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Arun Shouri, BJP leader who has previously served as a federal minister and worked as World Bank economist, joined the criticism of the Modi government when he said: "there is clearer belief (in the Modi government) that managing the economy means managing the headlines and this is not really going to work.” He said the NDA government was essentially “the Congress plus a cow”, in an apparent reference to the violence against minorities and killings of Muslims accused by the Sangh Parivar activists of consuming beef.
Ratings agency Moody's has also weighed in with its own warnings saying that "in recent times, the government also hasn't helped itself, with controversial comments from various BJP members. While Modi has largely distanced himself from the nationalist jibes, the belligerent provocation of various Indian minorities has raised ethnic tensions.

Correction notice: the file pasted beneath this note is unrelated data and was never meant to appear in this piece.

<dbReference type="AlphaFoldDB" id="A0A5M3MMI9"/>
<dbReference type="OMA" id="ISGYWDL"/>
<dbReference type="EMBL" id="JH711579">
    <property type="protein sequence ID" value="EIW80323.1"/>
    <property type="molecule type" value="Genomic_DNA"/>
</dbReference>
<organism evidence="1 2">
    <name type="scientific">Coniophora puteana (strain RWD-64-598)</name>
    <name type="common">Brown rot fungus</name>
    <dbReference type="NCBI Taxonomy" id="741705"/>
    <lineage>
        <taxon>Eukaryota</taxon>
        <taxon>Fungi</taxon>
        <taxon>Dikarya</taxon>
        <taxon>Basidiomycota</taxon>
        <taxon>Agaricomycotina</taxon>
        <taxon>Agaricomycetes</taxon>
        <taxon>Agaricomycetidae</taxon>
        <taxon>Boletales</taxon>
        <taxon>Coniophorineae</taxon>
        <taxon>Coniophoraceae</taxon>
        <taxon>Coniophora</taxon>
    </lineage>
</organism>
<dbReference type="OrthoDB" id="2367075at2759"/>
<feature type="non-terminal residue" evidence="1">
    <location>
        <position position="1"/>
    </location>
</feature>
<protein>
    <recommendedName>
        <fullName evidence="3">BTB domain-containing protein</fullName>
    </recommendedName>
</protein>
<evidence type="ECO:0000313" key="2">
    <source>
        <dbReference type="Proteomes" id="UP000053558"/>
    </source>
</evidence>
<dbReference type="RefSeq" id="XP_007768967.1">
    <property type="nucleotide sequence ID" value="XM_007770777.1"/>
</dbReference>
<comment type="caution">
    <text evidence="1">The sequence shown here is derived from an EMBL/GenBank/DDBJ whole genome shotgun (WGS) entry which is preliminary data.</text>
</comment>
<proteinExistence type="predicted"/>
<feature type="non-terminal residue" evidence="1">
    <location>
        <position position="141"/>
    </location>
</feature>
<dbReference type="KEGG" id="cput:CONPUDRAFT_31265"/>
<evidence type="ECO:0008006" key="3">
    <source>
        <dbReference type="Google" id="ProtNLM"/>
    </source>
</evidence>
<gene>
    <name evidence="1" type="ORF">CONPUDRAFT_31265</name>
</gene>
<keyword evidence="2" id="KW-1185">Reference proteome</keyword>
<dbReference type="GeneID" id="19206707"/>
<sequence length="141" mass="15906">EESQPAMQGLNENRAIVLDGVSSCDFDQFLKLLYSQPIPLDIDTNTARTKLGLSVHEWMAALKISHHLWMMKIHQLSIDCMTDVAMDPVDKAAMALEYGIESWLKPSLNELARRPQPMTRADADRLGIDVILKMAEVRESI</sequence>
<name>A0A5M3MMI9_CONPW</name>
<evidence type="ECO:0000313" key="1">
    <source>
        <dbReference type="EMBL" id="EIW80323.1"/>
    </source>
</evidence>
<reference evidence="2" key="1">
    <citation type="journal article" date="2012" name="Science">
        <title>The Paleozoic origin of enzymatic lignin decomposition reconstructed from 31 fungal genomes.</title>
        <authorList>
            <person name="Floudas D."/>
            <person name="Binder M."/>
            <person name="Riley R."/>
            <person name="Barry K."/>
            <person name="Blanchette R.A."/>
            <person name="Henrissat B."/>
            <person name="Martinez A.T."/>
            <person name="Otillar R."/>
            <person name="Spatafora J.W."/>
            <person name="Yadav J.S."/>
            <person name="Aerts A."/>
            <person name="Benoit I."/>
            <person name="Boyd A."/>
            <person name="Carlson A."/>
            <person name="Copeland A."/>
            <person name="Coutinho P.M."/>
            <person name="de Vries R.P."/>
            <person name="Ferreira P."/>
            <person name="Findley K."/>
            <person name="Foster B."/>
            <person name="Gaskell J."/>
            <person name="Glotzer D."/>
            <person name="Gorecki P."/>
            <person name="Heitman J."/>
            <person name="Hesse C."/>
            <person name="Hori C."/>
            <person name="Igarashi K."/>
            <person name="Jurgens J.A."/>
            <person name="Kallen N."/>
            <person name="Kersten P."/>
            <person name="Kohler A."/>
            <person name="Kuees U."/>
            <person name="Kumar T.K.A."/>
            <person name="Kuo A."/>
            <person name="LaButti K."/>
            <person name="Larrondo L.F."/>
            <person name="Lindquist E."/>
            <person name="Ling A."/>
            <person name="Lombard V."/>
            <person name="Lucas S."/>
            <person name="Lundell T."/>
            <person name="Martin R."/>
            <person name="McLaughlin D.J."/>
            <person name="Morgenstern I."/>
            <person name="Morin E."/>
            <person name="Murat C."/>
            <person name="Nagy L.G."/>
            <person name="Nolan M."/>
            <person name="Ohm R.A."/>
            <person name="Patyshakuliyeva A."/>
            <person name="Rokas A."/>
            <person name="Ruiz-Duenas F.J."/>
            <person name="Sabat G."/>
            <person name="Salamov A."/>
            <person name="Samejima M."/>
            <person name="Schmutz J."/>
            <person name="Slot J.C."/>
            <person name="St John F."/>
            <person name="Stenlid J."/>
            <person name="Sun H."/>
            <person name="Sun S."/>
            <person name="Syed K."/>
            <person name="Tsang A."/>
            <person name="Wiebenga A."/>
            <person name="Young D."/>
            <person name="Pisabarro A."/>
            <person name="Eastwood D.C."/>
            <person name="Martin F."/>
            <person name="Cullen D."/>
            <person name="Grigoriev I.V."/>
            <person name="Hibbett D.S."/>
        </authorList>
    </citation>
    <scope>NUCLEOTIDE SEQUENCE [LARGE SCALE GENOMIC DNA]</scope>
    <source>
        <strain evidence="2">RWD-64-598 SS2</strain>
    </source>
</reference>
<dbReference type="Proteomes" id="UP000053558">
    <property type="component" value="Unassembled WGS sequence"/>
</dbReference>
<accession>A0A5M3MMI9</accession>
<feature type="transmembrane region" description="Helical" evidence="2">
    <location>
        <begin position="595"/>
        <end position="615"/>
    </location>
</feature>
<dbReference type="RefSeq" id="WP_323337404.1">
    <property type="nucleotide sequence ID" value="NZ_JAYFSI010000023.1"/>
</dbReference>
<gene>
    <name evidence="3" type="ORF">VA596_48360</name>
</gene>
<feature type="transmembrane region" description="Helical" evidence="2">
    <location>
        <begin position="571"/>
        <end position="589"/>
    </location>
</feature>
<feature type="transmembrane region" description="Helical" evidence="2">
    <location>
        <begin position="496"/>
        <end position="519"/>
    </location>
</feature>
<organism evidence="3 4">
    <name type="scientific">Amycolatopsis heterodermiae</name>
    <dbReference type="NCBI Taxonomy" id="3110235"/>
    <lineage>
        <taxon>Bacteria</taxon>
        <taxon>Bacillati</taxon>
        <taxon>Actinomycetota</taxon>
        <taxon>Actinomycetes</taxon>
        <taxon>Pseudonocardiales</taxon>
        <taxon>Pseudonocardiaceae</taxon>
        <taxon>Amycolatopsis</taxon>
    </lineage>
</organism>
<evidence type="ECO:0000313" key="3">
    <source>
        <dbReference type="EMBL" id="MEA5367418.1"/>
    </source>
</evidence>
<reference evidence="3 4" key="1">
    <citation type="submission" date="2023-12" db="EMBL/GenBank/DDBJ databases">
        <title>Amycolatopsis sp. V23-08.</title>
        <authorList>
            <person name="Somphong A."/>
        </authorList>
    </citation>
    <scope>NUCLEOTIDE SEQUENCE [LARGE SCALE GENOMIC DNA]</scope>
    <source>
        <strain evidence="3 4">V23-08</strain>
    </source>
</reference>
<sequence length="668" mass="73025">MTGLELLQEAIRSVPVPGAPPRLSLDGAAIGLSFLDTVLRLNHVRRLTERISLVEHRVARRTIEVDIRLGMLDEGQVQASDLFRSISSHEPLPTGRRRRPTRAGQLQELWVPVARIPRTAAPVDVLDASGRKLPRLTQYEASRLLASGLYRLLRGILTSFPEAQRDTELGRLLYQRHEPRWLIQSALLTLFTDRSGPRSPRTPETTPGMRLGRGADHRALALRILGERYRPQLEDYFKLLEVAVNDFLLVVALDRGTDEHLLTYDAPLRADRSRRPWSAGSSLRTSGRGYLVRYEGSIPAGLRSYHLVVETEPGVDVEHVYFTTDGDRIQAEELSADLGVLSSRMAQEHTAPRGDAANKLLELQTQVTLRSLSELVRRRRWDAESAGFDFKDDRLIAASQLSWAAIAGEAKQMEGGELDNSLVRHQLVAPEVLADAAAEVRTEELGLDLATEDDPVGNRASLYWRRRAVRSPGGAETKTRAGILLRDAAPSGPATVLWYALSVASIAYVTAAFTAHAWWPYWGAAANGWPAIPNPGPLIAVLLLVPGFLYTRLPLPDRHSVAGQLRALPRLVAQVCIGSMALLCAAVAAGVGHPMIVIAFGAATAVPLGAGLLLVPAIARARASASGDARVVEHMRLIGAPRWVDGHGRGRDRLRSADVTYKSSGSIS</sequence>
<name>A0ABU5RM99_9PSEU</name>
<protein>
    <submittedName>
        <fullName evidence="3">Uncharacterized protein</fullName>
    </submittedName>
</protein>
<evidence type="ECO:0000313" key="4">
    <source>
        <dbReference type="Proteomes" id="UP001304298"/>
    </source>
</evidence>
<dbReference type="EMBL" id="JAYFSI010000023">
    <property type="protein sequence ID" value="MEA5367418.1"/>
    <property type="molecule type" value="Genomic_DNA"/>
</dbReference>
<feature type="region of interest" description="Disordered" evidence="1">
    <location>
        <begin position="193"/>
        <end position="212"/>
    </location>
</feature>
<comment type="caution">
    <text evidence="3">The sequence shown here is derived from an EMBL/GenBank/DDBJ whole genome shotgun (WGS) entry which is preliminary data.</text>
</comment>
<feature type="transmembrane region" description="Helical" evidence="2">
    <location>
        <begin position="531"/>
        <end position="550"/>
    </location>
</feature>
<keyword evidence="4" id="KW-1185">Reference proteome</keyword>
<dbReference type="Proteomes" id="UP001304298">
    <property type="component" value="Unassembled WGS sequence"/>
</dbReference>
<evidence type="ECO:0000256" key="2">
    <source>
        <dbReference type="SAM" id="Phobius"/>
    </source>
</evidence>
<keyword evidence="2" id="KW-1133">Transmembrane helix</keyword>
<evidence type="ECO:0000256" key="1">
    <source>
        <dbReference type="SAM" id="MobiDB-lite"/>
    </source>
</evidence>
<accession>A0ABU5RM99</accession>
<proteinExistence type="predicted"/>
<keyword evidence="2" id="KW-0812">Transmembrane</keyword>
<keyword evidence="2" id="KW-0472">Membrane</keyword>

"Along with a possible increase in violence, the government will face stiffer opposition in the upper house as debate turns away from economic policy. Modi must keep his members in check or risk losing domestic and global credibility," Moody's said.
While the chorus of criticism of Modi's government has been rising in recent weeks, what is different is that the economists' warnings are inspired by practical economic concerns rather than the moral dimensions of the Hindu militancy in Modi's India.
What Mr. Narendra Modi must realize is that it is hard to reverse the real damage to the nation once the forces of bigotry and intolerance are unleashed. The difficulty he faces is the lack of his moral authority with his Hindu Nationalist power base given his own track record as the chief executive of Gujarat for many years that include the 2002 anti-Muslim pogrom on his watch.